Every single company within the food industry has a choice of how it wants to be remembered. The positive news is that we, the allergic consumers (even the ones without food allergies), already know you can do better and that is why we ask so much of you. The organizations that give every ounce of their power to make change happen exist to help companies do the very same thing. Imagine the immense power that would be felt if everyone used this influence together to change – I already can.
Gluten-Free Industry, Consultant & Auditor Online Training Is Now Live!
We are pleased to announce that Gluten-Free Certification Program training for Industry, Consultants and Auditors is now available online! The objective of the course is to provide food industry professionals with the knowledge about the ANAB Accredited Gluten-Free Certification Program Standard, Policies and Procedures that is necessary for a facility to successfully complete a third party audit. The course is based on the auditing methodology documented in ISO 17065 and 17021 and the technical skills necessary to train and implement the GFCP requirements. Understanding how to manage gluten as a chemical hazard and the many hidden sources of gluten throughout the manufacturing process will prepare attendees to assist their facility in attaining gluten-free certification. To learn more or to take the training click here.
Grocery Innovations Canada, SQF, FQMC, PLMA, FMI & WISE.
From L to R: GFCP Customer Partners, A Tasteful Choice Company exhibiting at PLMA; Mika Varelas, Regional Manager Business Development and GFCP Approved Training Provider Oscar Camacho at the SQF International Conference; ACG visits Ukraine Embassy and hears from Ukraine Minister of Finance about developing trade in the food industry while attending the Food Marketing Institute (FMI) Private Brands D.C. Summit; Jessica Burke, Manager Compliance & Technical shows off her new Women Impacting Storebrand Excellence (WISE) membership; ACG participating as part of a round table discussion at the FQMC conference.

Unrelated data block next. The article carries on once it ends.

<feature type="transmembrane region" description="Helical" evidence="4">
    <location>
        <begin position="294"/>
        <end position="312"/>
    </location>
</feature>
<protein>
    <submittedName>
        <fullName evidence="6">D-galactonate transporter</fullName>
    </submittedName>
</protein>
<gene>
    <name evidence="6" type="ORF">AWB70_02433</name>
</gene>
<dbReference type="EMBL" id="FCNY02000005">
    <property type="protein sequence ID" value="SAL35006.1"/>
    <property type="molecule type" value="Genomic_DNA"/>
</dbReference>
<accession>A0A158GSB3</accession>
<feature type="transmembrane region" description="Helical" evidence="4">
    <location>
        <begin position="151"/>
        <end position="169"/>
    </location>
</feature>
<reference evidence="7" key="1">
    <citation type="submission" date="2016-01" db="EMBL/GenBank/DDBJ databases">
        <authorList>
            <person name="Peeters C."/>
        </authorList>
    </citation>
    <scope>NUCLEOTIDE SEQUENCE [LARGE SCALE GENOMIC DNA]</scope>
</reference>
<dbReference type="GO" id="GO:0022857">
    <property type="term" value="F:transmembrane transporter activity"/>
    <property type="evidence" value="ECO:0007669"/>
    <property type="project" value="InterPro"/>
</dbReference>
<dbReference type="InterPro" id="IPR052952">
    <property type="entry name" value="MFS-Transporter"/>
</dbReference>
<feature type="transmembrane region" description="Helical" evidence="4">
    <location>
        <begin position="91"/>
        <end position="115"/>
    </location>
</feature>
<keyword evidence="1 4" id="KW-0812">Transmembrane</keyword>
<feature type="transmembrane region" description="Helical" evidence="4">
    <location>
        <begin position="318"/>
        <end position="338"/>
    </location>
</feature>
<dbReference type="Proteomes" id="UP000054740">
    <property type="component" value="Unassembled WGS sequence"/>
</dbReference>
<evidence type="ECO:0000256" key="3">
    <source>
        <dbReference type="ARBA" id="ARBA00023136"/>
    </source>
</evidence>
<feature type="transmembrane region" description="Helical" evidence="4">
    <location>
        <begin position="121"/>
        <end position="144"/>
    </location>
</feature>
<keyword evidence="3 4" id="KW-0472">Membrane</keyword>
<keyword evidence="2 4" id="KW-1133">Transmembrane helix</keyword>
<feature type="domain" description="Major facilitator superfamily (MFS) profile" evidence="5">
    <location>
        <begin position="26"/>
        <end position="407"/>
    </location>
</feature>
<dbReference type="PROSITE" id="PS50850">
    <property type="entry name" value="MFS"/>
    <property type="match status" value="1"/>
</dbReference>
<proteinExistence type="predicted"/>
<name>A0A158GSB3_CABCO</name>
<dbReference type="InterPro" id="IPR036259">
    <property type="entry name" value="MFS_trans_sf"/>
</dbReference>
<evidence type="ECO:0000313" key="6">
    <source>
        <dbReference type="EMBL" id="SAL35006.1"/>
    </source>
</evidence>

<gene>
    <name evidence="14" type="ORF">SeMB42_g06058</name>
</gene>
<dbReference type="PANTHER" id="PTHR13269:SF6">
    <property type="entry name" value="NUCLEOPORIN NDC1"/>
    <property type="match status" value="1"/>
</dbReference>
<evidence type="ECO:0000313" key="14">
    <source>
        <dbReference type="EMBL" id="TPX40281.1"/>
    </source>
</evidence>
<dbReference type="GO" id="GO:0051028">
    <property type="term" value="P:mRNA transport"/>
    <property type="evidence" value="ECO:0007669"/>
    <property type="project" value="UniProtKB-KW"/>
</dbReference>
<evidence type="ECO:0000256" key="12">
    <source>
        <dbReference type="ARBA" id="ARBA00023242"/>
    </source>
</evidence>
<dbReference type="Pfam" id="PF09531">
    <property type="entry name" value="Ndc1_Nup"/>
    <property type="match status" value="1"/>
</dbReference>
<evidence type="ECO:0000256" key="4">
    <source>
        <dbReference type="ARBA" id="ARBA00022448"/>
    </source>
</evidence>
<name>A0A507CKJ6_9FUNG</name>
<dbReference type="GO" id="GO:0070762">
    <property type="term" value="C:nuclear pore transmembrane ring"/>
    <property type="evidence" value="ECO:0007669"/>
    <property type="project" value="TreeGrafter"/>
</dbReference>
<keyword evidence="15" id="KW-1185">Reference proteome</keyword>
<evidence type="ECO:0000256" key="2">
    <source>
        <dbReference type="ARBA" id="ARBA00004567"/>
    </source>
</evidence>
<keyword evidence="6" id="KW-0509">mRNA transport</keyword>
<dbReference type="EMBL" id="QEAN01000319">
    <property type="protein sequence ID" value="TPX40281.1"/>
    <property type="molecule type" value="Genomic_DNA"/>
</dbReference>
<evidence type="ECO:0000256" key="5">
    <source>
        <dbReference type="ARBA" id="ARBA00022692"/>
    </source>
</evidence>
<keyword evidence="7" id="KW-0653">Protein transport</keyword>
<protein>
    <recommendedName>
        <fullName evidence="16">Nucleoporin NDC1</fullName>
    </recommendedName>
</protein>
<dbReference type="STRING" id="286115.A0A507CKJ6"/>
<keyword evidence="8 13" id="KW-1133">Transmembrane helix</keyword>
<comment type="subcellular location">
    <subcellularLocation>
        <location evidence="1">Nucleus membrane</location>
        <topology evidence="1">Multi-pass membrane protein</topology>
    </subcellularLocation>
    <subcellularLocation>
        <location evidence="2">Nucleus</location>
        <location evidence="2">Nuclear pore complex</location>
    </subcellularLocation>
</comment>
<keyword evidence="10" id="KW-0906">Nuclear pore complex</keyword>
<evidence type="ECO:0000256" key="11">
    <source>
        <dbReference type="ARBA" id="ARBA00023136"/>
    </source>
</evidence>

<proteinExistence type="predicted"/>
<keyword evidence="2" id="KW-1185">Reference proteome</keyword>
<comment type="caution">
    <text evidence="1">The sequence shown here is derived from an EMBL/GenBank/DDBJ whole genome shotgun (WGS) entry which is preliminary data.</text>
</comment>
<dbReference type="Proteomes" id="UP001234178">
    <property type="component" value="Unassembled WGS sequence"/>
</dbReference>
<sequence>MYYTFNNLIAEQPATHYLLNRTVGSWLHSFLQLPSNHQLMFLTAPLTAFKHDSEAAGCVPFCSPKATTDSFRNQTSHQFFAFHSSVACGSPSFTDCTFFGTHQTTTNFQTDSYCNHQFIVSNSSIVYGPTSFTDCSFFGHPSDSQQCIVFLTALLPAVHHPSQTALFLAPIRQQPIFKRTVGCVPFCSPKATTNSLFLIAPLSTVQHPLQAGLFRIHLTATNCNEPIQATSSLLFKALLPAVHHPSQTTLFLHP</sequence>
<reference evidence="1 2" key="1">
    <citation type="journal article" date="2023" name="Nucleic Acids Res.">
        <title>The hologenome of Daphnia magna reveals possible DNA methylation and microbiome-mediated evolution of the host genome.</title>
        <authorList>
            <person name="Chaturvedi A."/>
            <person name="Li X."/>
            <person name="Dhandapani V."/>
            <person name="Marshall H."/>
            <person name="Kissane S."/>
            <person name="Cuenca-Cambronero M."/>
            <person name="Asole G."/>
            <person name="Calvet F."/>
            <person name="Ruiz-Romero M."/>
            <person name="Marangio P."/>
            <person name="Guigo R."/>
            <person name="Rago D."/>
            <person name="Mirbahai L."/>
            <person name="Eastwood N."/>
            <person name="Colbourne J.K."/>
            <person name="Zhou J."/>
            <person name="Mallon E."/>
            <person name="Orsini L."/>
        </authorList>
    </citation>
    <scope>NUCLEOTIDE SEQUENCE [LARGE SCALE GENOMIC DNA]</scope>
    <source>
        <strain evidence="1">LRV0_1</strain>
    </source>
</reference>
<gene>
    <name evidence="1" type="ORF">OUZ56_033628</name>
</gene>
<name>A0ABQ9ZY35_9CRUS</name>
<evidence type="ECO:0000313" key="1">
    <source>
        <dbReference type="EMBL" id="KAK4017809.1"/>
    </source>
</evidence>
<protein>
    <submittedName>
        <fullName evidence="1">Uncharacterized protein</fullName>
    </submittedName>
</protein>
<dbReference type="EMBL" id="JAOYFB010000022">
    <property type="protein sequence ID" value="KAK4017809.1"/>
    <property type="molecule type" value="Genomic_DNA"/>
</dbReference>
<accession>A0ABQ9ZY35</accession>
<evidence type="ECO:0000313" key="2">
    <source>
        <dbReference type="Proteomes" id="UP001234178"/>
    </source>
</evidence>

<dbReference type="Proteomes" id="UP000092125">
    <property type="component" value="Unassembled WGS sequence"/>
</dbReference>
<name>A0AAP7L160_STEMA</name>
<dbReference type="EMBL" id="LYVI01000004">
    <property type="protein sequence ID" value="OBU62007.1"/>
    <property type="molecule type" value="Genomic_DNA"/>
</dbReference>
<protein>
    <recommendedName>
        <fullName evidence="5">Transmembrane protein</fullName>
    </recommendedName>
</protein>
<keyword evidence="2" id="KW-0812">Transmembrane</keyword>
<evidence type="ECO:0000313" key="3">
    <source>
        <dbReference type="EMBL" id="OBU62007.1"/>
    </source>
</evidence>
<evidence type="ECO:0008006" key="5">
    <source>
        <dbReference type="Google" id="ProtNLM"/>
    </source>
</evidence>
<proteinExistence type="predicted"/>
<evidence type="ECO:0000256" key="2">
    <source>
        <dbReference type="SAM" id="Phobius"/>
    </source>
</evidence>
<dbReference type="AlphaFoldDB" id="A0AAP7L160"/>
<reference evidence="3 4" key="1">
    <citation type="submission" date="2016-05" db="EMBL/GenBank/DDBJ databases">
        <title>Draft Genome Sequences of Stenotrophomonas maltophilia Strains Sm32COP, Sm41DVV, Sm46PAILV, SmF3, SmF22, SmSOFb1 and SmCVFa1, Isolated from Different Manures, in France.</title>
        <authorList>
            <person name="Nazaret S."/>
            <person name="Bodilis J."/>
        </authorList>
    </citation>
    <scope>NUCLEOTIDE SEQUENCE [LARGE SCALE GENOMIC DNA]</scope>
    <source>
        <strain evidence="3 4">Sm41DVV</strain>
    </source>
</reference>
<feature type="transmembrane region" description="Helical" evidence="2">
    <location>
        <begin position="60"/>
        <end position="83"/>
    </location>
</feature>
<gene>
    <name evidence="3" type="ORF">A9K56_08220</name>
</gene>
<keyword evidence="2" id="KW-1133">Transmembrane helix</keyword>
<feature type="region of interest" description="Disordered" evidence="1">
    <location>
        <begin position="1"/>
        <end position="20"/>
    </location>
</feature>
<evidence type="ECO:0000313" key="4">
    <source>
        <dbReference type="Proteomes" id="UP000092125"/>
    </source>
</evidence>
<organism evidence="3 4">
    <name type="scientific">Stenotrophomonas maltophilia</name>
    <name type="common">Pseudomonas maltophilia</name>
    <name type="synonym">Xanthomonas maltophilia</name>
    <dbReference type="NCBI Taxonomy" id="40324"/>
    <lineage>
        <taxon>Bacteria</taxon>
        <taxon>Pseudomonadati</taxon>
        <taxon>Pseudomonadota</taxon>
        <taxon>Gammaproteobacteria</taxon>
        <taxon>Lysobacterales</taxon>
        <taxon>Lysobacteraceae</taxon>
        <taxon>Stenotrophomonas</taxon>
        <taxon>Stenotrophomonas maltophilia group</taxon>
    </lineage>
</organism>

Accelerate new food ideas from “concept to commercialization”
FIRSt food scientists, culinary technicians and industry experts operate in an innovative research space laboratory and test kitchen housed within the Centre for Hospitality and Culinary Arts at George Brown College. Specializing in getting new food products into market and onto store shelves, FIRSt offers food and beverage businesses within the GTA industry access to technical resources, state of the art facilities, and networking opportunities, enabling these companies to grow and reach more customers.
With expertise in Product Development, Customer Insight & Testing and Training & Workshops, FIRSt allows industry to:
- Access college expertise, technology and equipment to enhance productivity, competitiveness and innovation
- Take products to market swiftly and cost-effectively
- Access creative culinary faculty and student talent who get real world, practical training and learning opportunities working on research projects
For more information or to get involved with FIRSt visit http://gbcfirst.ca/